Saturday, April 16, 2005

Forever Climbing Mount Everest

I finished read Sushi for Beginners, by Marian Keyes, a while ago. In it, there's an exchange that I find very telling:

"But there's more to life than being the best."

A scornful laugh. "No, there isn't."

"But you are the best. You're so young and successful, why isn't it enough"

"That's the trouble with success," Lisa muttered. "You've got to continually top yourself."

How could she explain that the more she got the more she wanted? Every coup left her empty, chasing the next one in the hope that perhaps then she'd feel like she'd arrived. Satisfaction was fleeting and elusive and success simply whetted her appetite for more and more and more.

And then later in the book:

She's always been the sum of her triumphs. One success stacked on top of another made Lisa who she was... our lives are a succession of experiences and the broken ones count as much as the perfect ones

Poor girl, but so true. I agree that that is the trouble with success. You become addicted to it, and it becomes a drug that you need more and more and more of. But when does it all end? When do you finally realize that you have enough? What will give long-lasting satisfaction? Not shopping, not consuming, not eating... But what?

I feel that I've definitely been guilty of the pursuit of fleeting passions-- like being the best, being super-successful. But, lately I have been realizing how superficial and short each shining moment is. When you finally achieve "success", you're happy, you're on top of the world. But then, moments later, that high starts to fade away, and you have to start climbing again, since things always change, glories fade away. If you decide to take a look back, you'll see the carcasses of things sacrificed, and realize that its might not be worth it. As Lisa did, eventually, in the book.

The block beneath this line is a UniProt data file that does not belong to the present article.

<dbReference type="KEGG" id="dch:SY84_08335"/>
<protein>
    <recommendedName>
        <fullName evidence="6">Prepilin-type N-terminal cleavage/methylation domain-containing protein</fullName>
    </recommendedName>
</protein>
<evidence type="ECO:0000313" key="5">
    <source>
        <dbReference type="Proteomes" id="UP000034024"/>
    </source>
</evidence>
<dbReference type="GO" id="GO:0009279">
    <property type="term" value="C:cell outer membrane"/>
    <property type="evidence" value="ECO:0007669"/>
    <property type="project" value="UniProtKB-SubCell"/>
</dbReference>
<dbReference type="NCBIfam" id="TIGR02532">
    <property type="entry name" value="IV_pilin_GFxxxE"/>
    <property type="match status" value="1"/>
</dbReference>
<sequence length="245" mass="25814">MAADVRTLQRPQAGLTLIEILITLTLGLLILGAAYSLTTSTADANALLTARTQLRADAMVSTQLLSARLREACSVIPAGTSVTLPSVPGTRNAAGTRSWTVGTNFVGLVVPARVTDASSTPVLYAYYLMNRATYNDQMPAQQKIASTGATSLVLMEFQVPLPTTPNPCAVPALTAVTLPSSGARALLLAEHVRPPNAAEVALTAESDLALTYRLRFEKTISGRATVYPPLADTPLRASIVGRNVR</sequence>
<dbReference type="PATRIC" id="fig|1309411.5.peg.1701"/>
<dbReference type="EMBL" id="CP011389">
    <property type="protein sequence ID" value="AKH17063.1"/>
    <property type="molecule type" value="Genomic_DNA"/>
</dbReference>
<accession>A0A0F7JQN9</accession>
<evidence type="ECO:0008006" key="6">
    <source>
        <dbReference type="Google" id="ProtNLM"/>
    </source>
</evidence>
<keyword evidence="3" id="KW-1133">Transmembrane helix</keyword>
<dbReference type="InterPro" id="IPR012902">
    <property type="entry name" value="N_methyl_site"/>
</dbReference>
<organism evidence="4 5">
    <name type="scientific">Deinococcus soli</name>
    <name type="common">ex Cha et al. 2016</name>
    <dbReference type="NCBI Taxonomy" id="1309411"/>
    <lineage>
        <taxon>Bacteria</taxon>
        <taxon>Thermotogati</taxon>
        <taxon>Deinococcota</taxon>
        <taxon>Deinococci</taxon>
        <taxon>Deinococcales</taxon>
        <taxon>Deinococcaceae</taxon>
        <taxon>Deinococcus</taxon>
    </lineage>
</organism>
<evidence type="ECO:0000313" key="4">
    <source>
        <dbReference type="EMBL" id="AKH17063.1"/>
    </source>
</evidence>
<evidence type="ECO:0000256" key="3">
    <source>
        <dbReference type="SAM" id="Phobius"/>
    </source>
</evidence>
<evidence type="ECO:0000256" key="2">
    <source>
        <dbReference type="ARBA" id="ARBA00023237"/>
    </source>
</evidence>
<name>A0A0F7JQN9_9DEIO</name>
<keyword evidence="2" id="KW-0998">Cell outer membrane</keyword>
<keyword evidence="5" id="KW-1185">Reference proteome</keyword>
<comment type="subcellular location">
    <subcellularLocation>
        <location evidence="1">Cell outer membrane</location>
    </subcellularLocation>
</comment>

• New York Observer article on "The Netflix Neurosis"

    "Maximizers." Extreme Maximizers are correlated with clinical depression, according to Mr.Schwartz. "Assume you’re the kind of person that needs to get the best," he said. "So what does that mean? It means you have to examine all the possibilities, otherwise how do you know it was the best? The alternative is someone who is satisfied with ‘just good enough.’ You don’t have to examine all the options—you only find the one that meets your standards and then you stop looking. But if you need to have the best, the search has to be exhaustive. But it can’t be exhaustive in the world we live in. At some point, you stop and pull the trigger, and there’s this doubt in your mind: ‘If I’d looked a little longer or looked a little different, I’d have done better.’

    Isn't that interesting? I feel like a lot of people I know are extreme maximizers. Maybe its just people from [insert Ivy League School]? But, people from [same Ivy League School] are never satisfied with good enough. They have to keep looking and looking until almost every stone is overturned before we settle down, if that ever even happens. Sort of goes along with the neverending quest for success.